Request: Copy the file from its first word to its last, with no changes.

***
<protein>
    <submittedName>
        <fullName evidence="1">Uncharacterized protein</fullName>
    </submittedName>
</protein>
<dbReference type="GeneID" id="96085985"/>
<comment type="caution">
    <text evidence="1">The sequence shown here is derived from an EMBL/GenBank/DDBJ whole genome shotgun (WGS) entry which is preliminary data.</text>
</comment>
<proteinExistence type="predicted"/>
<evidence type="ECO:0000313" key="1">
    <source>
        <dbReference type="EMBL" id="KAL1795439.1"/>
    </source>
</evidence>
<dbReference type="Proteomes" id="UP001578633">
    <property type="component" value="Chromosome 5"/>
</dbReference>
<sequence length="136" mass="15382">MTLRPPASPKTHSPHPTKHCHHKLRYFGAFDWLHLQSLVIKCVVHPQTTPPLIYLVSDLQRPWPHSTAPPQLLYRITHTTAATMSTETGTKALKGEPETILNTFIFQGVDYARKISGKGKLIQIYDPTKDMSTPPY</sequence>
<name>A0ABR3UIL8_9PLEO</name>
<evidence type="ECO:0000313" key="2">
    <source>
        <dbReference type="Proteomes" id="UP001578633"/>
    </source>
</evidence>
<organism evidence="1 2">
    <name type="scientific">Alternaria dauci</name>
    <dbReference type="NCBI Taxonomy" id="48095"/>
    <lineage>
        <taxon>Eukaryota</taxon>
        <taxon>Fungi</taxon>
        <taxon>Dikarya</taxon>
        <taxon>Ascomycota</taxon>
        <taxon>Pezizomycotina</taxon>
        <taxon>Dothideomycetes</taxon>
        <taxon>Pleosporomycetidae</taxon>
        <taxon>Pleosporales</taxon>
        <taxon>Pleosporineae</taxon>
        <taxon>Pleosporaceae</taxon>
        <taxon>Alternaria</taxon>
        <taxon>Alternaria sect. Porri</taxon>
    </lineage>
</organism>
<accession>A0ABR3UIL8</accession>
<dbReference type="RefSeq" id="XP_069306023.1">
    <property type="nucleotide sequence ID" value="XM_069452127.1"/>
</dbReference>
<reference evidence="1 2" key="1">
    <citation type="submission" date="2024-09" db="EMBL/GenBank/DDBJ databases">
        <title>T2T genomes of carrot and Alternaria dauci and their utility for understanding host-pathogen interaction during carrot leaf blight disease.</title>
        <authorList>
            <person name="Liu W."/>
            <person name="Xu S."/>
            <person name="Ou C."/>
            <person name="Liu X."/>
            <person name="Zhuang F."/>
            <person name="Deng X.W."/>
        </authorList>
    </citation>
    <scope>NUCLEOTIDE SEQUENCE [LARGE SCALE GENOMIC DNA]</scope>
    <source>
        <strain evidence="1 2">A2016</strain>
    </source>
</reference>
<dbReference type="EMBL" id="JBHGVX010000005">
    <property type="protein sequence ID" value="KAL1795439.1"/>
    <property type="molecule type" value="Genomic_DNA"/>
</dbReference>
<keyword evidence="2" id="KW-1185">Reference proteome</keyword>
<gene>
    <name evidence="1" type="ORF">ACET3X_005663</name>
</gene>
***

<protein>
    <submittedName>
        <fullName evidence="1">Uncharacterized protein</fullName>
    </submittedName>
</protein>
<dbReference type="GeneID" id="96085985"/>
<comment type="caution">
    <text evidence="1">The sequence shown here is derived from an EMBL/GenBank/DDBJ whole genome shotgun (WGS) entry which is preliminary data.</text>
</comment>
<proteinExistence type="predicted"/>
<evidence type="ECO:0000313" key="1">
    <source>
        <dbReference type="EMBL" id="KAL1795439.1"/>
    </source>
</evidence>
<dbReference type="Proteomes" id="UP001578633">
    <property type="component" value="Chromosome 5"/>
</dbReference>
<sequence length="136" mass="15382">MTLRPPASPKTHSPHPTKHCHHKLRYFGAFDWLHLQSLVIKCVVHPQTTPPLIYLVSDLQRPWPHSTAPPQLLYRITHTTAATMSTETGTKALKGEPETILNTFIFQGVDYARKISGKGKLIQIYDPTKDMSTPPY</sequence>
<name>A0ABR3UIL8_9PLEO</name>
<evidence type="ECO:0000313" key="2">
    <source>
        <dbReference type="Proteomes" id="UP001578633"/>
    </source>
</evidence>
<organism evidence="1 2">
    <name type="scientific">Alternaria dauci</name>
    <dbReference type="NCBI Taxonomy" id="48095"/>
    <lineage>
        <taxon>Eukaryota</taxon>
        <taxon>Fungi</taxon>
        <taxon>Dikarya</taxon>
        <taxon>Ascomycota</taxon>
        <taxon>Pezizomycotina</taxon>
        <taxon>Dothideomycetes</taxon>
        <taxon>Pleosporomycetidae</taxon>
        <taxon>Pleosporales</taxon>
        <taxon>Pleosporineae</taxon>
        <taxon>Pleosporaceae</taxon>
        <taxon>Alternaria</taxon>
        <taxon>Alternaria sect. Porri</taxon>
    </lineage>
</organism>
<accession>A0ABR3UIL8</accession>
<dbReference type="RefSeq" id="XP_069306023.1">
    <property type="nucleotide sequence ID" value="XM_069452127.1"/>
</dbReference>
<reference evidence="1 2" key="1">
    <citation type="submission" date="2024-09" db="EMBL/GenBank/DDBJ databases">
        <title>T2T genomes of carrot and Alternaria dauci and their utility for understanding host-pathogen interaction during carrot leaf blight disease.</title>
        <authorList>
            <person name="Liu W."/>
            <person name="Xu S."/>
            <person name="Ou C."/>
            <person name="Liu X."/>
            <person name="Zhuang F."/>
            <person name="Deng X.W."/>
        </authorList>
    </citation>
    <scope>NUCLEOTIDE SEQUENCE [LARGE SCALE GENOMIC DNA]</scope>
    <source>
        <strain evidence="1 2">A2016</strain>
    </source>
</reference>
<dbReference type="EMBL" id="JBHGVX010000005">
    <property type="protein sequence ID" value="KAL1795439.1"/>
    <property type="molecule type" value="Genomic_DNA"/>
</dbReference>
<keyword evidence="2" id="KW-1185">Reference proteome</keyword>
<gene>
    <name evidence="1" type="ORF">ACET3X_005663</name>
</gene>